READING IN / Baudelaire in Paris

Ah, the distinct, ephemeral nature of life in an urban metropolis: Baudelaire was preoccupied with this experience, particularly in relation to 19th century Paris. As he once wrote, “the old Paris is no more (the form of a city changes faster, alas! than a mortal’s heart).”

Charles Baudelaire was born in 1821 in Paris, where he also died before he reached the age of fifty. While his poetry drew from the Romantics of earlier periods, his work was decidedly modern in its focus on urban life and the impacts of industrialization. In fact, he is credited with coining the term “modernity” (modernité) to describe the contradictions inherent in his age as well as the attendant responsibilities of art: “By modernity I mean the transitory, the fugitive, the contingent which make up one half of art, the other being the eternal and the immutable.” Baudelaire’s most famous volume of poetry, Les Fleurs du mal, situates beauty in the context of modernity, exploring beauty in all its changing forms: pure, cold, sinister, melancholy, and so on.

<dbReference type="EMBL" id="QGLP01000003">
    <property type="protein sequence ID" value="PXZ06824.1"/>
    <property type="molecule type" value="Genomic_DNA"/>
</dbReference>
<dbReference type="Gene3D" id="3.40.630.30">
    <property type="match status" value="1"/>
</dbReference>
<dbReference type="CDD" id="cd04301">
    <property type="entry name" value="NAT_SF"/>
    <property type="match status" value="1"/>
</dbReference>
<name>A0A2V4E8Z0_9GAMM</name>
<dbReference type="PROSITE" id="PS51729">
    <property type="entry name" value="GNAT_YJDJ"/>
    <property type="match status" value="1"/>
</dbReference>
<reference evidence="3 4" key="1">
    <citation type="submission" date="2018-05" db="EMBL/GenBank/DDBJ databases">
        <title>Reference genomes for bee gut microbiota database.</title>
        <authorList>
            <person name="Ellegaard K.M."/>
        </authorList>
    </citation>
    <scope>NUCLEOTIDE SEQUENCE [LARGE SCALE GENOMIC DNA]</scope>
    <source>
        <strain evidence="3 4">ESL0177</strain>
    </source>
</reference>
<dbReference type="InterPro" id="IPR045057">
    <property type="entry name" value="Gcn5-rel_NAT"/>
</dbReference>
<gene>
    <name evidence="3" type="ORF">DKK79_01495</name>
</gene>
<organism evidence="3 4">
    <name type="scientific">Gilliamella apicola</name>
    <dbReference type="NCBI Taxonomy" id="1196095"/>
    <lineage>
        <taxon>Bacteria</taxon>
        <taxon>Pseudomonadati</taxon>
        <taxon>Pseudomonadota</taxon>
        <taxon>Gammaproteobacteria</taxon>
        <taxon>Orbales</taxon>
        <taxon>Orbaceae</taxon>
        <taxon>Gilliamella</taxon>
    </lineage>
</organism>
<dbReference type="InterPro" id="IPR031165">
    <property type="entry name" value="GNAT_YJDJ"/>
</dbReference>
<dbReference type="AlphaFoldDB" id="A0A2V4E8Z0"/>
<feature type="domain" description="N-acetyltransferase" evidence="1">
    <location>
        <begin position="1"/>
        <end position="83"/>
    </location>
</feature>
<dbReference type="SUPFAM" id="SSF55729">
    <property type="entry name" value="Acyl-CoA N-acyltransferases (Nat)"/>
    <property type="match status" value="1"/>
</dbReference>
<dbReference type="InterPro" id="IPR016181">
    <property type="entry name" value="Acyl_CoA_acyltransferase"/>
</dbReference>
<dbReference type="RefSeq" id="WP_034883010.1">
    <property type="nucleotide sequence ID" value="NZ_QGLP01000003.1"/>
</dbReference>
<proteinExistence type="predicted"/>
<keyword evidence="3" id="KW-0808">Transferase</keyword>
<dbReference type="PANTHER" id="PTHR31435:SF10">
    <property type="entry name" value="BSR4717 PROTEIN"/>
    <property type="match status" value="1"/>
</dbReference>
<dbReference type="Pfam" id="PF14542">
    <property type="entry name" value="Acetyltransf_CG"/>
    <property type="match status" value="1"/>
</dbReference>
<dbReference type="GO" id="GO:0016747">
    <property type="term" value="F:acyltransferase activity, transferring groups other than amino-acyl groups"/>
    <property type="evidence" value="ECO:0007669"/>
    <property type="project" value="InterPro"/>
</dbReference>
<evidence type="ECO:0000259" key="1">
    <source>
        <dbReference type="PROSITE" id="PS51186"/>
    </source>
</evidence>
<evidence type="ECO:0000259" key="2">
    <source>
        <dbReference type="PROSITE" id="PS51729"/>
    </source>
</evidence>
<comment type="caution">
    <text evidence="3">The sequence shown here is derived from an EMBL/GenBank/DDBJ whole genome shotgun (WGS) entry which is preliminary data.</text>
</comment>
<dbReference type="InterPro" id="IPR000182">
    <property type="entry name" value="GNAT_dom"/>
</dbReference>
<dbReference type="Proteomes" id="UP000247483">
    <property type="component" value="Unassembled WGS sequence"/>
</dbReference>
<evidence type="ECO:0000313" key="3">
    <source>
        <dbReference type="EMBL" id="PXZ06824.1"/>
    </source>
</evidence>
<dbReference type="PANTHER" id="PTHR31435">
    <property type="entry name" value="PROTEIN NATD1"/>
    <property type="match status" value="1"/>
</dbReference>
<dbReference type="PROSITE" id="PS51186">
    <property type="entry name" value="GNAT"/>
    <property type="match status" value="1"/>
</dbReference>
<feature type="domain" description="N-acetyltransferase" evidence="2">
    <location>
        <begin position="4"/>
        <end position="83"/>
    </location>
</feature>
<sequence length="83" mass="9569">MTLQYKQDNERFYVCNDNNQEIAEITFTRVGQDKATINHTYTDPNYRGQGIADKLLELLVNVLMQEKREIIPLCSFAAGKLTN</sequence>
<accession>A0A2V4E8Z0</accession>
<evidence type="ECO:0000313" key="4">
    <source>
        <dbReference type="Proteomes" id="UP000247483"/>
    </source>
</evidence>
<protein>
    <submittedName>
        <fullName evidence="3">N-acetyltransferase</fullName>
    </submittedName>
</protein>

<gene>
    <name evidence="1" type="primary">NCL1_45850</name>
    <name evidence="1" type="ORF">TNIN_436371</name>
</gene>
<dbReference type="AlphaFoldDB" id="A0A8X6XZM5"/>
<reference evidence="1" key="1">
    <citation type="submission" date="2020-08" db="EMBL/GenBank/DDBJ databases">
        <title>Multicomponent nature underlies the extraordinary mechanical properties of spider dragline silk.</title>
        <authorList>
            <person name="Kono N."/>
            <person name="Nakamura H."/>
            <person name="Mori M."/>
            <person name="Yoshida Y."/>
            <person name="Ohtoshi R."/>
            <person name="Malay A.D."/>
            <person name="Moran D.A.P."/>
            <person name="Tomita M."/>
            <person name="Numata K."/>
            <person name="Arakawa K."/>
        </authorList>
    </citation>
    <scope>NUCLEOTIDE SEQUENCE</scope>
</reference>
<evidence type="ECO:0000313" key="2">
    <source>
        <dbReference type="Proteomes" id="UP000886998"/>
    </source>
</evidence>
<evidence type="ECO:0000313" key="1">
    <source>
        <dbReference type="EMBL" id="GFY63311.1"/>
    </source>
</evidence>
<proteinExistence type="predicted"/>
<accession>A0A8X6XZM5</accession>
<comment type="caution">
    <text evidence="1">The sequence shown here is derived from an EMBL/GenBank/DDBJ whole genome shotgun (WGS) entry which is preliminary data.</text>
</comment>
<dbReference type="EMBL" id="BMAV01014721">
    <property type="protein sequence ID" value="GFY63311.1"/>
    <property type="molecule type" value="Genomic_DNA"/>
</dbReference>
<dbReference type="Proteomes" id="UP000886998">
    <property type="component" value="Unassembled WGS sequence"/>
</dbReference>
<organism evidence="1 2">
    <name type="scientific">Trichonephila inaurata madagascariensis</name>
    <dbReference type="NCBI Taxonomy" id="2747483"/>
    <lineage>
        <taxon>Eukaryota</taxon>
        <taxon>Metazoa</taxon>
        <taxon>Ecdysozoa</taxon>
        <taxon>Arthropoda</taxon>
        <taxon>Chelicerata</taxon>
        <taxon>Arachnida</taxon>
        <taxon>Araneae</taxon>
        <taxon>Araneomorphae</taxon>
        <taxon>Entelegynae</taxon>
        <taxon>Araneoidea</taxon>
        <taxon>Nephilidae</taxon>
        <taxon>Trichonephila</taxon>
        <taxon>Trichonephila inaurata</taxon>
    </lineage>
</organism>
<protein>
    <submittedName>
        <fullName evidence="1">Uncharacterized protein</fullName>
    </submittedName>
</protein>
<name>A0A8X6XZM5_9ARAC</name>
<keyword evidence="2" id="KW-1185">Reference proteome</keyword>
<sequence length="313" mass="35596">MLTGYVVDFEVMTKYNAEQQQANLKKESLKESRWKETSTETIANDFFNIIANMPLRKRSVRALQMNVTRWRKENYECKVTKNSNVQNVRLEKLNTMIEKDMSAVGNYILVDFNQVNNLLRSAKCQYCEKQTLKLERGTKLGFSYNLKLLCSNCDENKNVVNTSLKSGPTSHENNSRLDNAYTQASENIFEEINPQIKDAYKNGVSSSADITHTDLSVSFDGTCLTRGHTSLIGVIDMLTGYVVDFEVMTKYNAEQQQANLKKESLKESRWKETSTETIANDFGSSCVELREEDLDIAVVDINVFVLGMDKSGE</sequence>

From “Meditation”

📷 : Paris, France / June 2016

From “The Sun”

📷 : Paris, France / June 2016

From “Elevation”

📷 : Paris, France / June 2016

From “The Balcony”

📷 : Paris, France / June 2016

From “Clouded Sky”

📷 : Paris, France / June 2016

From “Landscape”

📷 : Paris, France / June 2016

See also:

France Dossier

And . . .

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